Themes in the Humanities
A seminal work of dystopian fiction that foreshadowed the worst excesses of Soviet Russia, Yevgeny Zamyatin's "We" is a powerfully inventive vision that has influenced writers from George Orwell to Ayn Rand.
In a glass-enclosed city of absolute straight lines, ruled over by the all-powerful 'Benefactor', the citizens of the totalitarian society of OneState live out lives devoid of passion and creativity - until D-503, a mathematician who dreams in numbers, makes a discovery: he has an individual soul. Set in the twenty-sixth century AD, "We" is the classic dystopian novel and was the forerunner of works such as George Orwell's "1984" and Aldous Huxley's "Brave New World". It was suppressed for many years in Russia and remains a resounding cry for individual freedom, yet is also a powerful, exciting and vivid work of science fiction.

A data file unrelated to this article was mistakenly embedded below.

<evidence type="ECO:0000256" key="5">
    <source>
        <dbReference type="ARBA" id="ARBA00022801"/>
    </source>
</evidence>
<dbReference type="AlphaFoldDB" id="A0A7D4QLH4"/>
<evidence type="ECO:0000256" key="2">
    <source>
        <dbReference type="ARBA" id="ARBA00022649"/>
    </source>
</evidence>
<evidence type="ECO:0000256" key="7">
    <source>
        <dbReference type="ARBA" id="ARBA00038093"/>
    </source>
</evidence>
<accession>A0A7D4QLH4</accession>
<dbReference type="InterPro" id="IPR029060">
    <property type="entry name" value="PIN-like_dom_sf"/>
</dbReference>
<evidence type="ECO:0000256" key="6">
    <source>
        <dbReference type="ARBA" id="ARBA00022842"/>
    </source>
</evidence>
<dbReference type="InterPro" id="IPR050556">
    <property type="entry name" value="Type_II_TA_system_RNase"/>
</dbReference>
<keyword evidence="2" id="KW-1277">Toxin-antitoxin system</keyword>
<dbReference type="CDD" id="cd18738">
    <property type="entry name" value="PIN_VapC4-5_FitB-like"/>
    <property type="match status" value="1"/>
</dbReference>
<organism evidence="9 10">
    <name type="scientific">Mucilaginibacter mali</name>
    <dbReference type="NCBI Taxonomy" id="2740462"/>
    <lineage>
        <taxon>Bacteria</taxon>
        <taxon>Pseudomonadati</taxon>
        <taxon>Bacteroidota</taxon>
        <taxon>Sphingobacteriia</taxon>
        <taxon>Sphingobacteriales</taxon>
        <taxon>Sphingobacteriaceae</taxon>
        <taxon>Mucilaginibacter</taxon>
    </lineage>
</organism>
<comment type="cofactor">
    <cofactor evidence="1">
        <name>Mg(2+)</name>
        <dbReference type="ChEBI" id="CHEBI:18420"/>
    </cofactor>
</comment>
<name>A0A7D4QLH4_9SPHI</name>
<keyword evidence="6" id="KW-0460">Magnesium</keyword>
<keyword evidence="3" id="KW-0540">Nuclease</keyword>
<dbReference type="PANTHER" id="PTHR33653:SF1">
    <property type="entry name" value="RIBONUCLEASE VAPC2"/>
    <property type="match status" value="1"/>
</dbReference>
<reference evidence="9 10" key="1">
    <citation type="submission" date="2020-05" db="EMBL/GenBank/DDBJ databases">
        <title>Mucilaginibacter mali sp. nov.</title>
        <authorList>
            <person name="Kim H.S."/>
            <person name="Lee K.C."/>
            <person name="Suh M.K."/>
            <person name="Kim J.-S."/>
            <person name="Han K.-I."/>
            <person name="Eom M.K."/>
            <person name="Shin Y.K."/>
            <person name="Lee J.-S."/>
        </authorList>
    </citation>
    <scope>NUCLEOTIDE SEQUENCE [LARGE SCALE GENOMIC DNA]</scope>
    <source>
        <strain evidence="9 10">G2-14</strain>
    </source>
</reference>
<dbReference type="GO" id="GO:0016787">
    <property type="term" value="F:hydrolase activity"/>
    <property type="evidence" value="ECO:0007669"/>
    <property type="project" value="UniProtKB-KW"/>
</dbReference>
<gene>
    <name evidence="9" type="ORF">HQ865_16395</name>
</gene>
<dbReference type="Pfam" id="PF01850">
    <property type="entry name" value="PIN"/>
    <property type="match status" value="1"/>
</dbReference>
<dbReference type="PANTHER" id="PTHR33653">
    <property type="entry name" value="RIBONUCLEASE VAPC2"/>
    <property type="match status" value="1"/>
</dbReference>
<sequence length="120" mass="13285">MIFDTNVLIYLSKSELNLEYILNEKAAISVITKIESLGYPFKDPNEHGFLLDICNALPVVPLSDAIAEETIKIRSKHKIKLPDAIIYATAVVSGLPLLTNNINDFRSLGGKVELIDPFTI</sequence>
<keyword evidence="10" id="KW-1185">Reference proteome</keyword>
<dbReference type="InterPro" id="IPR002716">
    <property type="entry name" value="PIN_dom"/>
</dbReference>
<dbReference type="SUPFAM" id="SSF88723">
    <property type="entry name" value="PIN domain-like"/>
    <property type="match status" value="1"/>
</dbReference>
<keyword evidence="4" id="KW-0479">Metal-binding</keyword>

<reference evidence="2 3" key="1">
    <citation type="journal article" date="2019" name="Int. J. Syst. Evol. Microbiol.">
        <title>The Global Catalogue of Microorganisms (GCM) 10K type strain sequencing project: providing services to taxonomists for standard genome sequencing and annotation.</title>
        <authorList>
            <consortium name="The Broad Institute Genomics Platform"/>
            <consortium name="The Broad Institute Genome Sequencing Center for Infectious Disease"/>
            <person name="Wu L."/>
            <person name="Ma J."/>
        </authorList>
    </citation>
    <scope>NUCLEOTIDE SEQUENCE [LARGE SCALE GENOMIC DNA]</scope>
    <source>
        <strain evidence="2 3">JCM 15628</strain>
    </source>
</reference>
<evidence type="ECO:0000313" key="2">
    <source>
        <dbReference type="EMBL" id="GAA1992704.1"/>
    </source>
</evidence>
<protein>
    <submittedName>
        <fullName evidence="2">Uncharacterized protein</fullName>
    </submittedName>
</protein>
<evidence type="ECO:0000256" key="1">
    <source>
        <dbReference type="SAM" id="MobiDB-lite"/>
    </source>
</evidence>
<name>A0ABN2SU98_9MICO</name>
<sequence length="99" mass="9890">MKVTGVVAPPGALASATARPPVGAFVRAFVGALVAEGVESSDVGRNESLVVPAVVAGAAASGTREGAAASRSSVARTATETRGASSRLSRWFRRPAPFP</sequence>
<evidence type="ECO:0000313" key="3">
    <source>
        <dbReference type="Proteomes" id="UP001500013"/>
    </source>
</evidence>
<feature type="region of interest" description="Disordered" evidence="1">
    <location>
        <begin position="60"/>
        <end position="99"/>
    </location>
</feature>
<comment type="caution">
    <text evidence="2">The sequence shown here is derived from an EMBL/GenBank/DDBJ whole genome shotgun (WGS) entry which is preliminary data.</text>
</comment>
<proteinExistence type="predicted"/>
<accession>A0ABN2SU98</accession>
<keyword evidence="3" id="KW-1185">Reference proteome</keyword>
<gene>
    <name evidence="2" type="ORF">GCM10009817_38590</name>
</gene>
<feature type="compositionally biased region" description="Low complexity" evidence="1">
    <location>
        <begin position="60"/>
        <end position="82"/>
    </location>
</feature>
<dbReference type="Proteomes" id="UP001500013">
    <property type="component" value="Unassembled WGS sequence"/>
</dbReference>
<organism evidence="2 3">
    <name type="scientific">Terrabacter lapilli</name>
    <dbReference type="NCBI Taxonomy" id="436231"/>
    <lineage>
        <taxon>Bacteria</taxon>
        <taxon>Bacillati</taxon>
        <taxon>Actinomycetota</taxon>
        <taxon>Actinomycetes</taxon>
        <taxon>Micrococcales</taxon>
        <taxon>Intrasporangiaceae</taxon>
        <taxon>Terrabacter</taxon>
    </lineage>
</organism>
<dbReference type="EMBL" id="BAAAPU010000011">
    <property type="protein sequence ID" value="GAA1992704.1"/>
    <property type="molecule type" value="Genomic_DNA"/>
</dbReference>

Yevgeny Zamyatin (1884-1937) was a naval engineer by profession and writer by vocation, who made himself an enemy of the Tsarist government by being a Bolshevik, and an enemy of the Soviet government by insisting that human beings have absolute creative freedom. He wrote short stories, plays and essays, but his masterpiece is "We", written in 1920-21 and soon thereafter translated into most of the languages of the world. It first appeared in Russia only in 1988.
This edition is translated from the Russian with a foreword by Greagory Zilboorg, an introduction by Peter Rudy, and a preface by Marc Slonim.
This title is in the public domain in the United States of America. It may still be under copyright protection in other countries, and it is the responsibility of the user to follow the applicable copyright laws in their country.
Zamyatin, Yevgeny. We. Trans. by Gregory Zilboorg. E. P. Dutton, 1952. Retrieved from https://commons.erau.edu/db-hu-142-fall2021/6.